If the relationship between Apple and Mac CPU provider Intel was any closer, the two companies might have to start labeling their record collections and discussing whether to keep the wagon wheel table. In an intriguing technology demonstration last week, it was pointed out that the in-development Intel ultrafast optical connection called Light Peak was being shown on a rather elaborate hackintosh, running good old Mac OS X. This raised an eyebrow or two, but the background story seems to be just as interesting.
Engadget reports today, based on conversations with an 'extremely reliable source,' that Apple is behind the Light Peak technology, with C-suite-level discussions between the two companies dating back to 2007 about the specific implementation and capabilities of Light Peak. The post goes on to suggest that Apple will be doing rapid adoption of the optical tech a year from now, with Mac introductions slated for autumn of 2010 with the new port, and a low-powered version to follow along in the 2011 timeframe with future iPhones.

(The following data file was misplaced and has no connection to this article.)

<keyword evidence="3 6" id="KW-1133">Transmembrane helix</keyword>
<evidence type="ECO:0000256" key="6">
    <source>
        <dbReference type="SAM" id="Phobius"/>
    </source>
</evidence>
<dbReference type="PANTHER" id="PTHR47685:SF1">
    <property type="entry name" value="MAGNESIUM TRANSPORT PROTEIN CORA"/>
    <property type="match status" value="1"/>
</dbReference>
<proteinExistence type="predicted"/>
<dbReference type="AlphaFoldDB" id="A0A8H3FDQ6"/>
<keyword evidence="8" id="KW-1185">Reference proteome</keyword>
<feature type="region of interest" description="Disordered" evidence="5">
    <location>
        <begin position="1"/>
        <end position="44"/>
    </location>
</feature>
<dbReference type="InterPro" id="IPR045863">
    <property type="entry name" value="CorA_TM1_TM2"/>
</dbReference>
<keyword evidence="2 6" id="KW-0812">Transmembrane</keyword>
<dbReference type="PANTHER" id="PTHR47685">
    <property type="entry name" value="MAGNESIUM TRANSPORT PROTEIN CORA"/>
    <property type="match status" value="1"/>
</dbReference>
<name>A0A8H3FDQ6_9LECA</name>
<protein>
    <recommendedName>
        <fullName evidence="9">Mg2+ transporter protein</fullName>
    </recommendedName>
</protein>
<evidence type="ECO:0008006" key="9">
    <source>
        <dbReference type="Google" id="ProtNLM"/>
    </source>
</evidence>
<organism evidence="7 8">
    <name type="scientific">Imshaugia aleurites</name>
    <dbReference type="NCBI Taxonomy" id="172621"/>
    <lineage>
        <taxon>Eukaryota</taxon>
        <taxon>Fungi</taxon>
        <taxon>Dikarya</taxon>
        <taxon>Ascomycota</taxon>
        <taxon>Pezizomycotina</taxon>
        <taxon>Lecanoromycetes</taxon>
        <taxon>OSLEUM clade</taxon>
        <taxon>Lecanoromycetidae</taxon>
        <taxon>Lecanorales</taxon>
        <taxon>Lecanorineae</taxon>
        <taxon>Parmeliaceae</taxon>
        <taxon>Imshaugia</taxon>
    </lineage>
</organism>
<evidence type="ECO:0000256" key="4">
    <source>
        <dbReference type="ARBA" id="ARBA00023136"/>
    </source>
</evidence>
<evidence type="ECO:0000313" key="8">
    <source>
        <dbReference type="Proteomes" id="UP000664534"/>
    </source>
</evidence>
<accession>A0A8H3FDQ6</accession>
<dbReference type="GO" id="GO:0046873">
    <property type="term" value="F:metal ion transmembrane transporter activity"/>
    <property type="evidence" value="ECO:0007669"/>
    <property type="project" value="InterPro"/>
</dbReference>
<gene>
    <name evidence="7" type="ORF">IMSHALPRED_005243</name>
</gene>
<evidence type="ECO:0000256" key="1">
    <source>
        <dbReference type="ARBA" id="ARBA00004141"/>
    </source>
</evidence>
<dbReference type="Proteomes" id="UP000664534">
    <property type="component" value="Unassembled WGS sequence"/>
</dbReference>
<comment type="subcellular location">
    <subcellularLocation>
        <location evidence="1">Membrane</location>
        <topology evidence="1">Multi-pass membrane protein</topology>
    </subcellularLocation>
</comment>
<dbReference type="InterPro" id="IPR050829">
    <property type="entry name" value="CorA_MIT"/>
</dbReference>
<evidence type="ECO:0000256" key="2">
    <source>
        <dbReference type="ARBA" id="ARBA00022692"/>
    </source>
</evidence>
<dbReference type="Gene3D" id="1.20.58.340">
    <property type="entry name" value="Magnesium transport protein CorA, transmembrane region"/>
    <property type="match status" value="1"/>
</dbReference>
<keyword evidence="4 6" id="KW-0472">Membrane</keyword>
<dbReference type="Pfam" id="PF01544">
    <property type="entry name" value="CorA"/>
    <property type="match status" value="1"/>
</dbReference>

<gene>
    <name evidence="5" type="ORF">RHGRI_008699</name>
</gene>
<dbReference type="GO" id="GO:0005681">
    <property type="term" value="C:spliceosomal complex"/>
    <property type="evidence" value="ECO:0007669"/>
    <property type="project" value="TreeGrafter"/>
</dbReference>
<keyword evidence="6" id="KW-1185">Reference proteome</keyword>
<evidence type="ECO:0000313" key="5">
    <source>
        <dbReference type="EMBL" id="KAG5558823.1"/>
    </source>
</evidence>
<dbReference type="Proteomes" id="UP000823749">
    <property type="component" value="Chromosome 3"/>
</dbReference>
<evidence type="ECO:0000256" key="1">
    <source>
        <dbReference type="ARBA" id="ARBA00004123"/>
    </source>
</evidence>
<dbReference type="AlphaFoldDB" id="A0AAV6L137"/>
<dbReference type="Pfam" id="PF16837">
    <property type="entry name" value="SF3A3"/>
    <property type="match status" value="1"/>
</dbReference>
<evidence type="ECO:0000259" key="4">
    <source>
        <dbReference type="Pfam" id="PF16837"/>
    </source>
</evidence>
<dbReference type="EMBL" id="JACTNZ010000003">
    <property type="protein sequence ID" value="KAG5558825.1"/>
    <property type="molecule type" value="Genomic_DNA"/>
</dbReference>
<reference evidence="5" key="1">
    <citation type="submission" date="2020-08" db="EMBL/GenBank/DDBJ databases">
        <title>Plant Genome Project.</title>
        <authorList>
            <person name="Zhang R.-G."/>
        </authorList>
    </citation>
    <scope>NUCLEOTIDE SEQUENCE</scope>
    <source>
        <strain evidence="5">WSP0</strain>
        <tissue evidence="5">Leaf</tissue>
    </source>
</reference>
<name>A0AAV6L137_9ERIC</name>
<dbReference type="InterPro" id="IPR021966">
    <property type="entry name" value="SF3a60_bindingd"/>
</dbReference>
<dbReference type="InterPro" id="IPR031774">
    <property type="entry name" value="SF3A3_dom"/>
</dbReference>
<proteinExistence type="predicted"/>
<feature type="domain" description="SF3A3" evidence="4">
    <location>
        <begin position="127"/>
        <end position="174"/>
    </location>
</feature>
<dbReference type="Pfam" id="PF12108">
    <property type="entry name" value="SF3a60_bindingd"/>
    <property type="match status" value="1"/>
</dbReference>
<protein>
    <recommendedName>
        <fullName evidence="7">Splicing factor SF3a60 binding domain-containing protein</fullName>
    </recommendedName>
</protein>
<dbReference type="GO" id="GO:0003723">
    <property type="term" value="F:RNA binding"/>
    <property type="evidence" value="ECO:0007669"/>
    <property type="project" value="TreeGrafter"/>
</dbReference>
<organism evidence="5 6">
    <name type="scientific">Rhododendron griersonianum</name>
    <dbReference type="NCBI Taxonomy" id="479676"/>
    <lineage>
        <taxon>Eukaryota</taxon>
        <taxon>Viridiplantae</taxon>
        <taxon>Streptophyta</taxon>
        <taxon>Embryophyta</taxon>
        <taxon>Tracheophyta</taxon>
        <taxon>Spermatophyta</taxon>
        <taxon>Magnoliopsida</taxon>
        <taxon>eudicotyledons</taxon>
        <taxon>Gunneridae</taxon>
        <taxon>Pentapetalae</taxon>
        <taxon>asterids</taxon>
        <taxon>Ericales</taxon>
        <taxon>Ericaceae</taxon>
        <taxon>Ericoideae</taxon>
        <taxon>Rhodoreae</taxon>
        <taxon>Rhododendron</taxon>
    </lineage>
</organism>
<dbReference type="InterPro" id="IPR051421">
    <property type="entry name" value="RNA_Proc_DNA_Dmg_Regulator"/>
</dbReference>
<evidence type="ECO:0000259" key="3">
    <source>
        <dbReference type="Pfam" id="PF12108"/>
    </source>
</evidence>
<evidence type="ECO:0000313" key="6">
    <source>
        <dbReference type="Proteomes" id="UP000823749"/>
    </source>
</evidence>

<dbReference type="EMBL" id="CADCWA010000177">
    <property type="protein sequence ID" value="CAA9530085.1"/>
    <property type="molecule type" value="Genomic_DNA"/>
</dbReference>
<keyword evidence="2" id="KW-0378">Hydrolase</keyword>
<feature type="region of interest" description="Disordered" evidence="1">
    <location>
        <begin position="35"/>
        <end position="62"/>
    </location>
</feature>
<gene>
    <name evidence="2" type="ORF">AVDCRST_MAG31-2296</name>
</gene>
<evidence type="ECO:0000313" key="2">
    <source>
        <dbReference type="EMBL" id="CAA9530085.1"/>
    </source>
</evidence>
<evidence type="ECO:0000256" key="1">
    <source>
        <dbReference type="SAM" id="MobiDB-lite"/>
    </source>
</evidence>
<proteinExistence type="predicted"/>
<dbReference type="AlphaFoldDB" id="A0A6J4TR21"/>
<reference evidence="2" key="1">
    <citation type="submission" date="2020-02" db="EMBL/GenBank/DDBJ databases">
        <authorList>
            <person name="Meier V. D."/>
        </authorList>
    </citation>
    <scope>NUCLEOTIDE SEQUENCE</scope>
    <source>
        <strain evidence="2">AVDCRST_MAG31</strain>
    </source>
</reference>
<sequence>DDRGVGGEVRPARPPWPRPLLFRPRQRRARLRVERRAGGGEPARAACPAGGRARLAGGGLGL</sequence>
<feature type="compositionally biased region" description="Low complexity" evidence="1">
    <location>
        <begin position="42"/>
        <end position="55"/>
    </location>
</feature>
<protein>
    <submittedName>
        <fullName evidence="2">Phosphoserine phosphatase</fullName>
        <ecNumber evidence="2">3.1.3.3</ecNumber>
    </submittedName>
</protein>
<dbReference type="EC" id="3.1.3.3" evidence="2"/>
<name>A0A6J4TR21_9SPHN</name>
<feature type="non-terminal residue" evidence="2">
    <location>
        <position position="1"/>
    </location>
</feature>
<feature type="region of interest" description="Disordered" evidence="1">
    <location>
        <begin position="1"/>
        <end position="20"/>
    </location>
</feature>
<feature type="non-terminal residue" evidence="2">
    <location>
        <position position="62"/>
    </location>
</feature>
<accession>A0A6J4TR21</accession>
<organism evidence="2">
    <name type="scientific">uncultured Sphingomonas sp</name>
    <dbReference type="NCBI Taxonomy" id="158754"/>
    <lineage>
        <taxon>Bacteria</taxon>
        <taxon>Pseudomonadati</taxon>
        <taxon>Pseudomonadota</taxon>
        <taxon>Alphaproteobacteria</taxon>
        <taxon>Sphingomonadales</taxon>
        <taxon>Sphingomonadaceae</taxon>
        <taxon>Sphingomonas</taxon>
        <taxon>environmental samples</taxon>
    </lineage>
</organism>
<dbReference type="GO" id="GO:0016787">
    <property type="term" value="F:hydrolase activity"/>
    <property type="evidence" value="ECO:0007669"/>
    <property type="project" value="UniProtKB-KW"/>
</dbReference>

With the initial specification set to transfer data at a blistering 10Gpbs full duplex over cables as long as 100 meters (and with speeds up to 100Gbps lined up for future revisions), a single Light Peak connection could replace DVI, USB, gigabit Ethernet, FireWire, eSATA and just about anything else that would connect your computer to its environs.
One cable for everything, reducing clutter and increasing elegance? You have to admit, it does sound rather Jobsian.
Thanks to Josh Topolsky and everyone who sent this in.